Revealed: All the excuses Farrell used at his hearing
SPOTLIGHT: The Rugby Football Union published the 10-page short-form written judgment regarding the five-match ban handed down to England captain Owen Farrell.
This follows his red card for a tackle on Wasps teenager Charlie Atkinson last week.
There has been much commentary following Tuesday’s disciplinary hearing over how the initially proposed 10-match entry point punishment was reduced to five, when off-field character mitigations were taken into account.
That reduction has left Farrell free to resume playing from October 5, making him available to feature in the Champions Cup Final, should defending champions Saracens qualify, and then link up with the England squad ahead of their October 25 season resumption – when they face the Barbarians at Twickenham, a game that will be followed by five Test matches.
Speaking in his defence at the hearing that was held virtually, the RFU’s written judgment – which was published on Friday – details how Farrell told the panel he was 28, had 201 Premiership games for Saracens, 83 England caps, four Tests for the British and Irish Lions and was also the current England captain.
Explaining the mechanics of his high tackle on Atkinson which resulted in his 61st minute Allianz Park red card, Farrell said he kicked the ball and intended to chase the Wasps youngster and tackle him from the side.
He claimed he could see Atkinson was a bit hesitant and he thought he could get to him, adding how he was aiming for his arm below the shoulder in the hope of simultaneously possibly dislodging the ball.
“I was expecting to hit him between his shoulder and arm,” said Farrell to the panel, explaining that he had lunged at the middle of Atkinson’s arm in the hope of dislodging the ball as he tackled and as he did so his head went to the right-hand side of Atkinson.
Farrell admitted he did not appreciate Atkinson’s slight change of direction given the pace he was running and accepted he did not control his contact with his opponent as he should have done.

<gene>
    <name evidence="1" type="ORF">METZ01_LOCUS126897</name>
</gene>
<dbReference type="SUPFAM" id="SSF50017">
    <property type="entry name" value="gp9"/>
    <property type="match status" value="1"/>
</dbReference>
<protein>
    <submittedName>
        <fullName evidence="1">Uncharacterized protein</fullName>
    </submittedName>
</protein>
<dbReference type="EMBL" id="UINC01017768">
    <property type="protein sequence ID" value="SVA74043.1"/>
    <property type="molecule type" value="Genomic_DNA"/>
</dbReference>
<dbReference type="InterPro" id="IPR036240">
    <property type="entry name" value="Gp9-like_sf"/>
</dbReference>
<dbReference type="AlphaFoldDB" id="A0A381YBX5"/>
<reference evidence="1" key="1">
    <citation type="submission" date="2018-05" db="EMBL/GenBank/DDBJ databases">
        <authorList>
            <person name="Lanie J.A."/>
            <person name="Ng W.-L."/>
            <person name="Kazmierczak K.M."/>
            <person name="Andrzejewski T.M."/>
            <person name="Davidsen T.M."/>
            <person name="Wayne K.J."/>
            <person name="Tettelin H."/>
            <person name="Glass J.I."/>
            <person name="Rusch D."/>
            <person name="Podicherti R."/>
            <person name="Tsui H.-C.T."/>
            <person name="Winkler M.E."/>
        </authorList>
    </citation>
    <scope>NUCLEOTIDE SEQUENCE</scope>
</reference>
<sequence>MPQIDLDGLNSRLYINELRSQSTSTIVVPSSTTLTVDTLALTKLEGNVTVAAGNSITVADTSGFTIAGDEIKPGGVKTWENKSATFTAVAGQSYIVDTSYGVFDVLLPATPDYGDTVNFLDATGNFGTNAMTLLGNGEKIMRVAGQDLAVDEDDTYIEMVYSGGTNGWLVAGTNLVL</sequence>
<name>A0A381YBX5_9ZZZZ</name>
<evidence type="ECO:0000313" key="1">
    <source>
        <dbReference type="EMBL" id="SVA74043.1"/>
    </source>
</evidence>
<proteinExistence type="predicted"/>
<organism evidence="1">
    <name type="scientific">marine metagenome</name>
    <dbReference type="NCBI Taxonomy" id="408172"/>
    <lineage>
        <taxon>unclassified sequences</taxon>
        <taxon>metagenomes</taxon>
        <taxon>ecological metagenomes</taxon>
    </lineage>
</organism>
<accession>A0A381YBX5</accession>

The judgment continued: “He [Farrell] did not set out to tackle high. He was unaware that Atkinson dipped slightly as he checked. On contact, he knew that he had gone over the shoulder and that the contact had gone wrong.
“He apologised on the field. After he was dismissed, he waited at the side of the pitch for Atkinson, apologised to him and again in the clubhouse. He was gutted that he had caused the injury. He had not stopped thinking about it and was very disappointed in himself. He never ever thought he would get a red card as he had much pride and energy in setting high standards for himself. He said what he had done set a bad example.”
To help convince the panel to apply the full mitigation to the punishment they intended to give to Farrell, the England skipper’s representative Richard Smith referred to how Paul Gabrillagues of France had successfully appealed the six-week ban handed down to him last year prior to the World Cup and got it halved to three.
Considering the evidence, the panel deemed the Farrell tackle to be reckless.
“This was a badly executed tackle, committed at high speed which resulted in the removal of Atkinson from the field of play.”
The judgment then outlined how they reached the decision to apply a 50 percent reduction to the initially suggested 10-game ban.
“The panel considered Smith’s submissions relating to mitigation very carefully and determined that having taken into account paragraphs 71-75 of the Gabrillagues appeal decision and our other findings, a 50 percent reduction was justified.
“Again it is not just a matter of arithmetics and a tick box exercise. The player’s disciplinary record is not perfect. However, the only matter on his record is a two-week ban from four-and-a-half years ago when he was 24.
“The regulations do not refer to a time when a previous sanction may be disregarded for mitigation purposes. There is an element of discretion.
“The panel concluded that such is the weight of other mitigating factors, including acknowledgement of culpability, obvious and genuine remorse and considerable (and exceptional) evidence as to the player’s good character that the two-week ban from four-and-a-half years ago should not prevent the player from receiving the maximum reduction by way of mitigation available.”
* To read the full 10 -page short-form written judgment, CLICK HERE!
By Liam Heagney, RugbyPass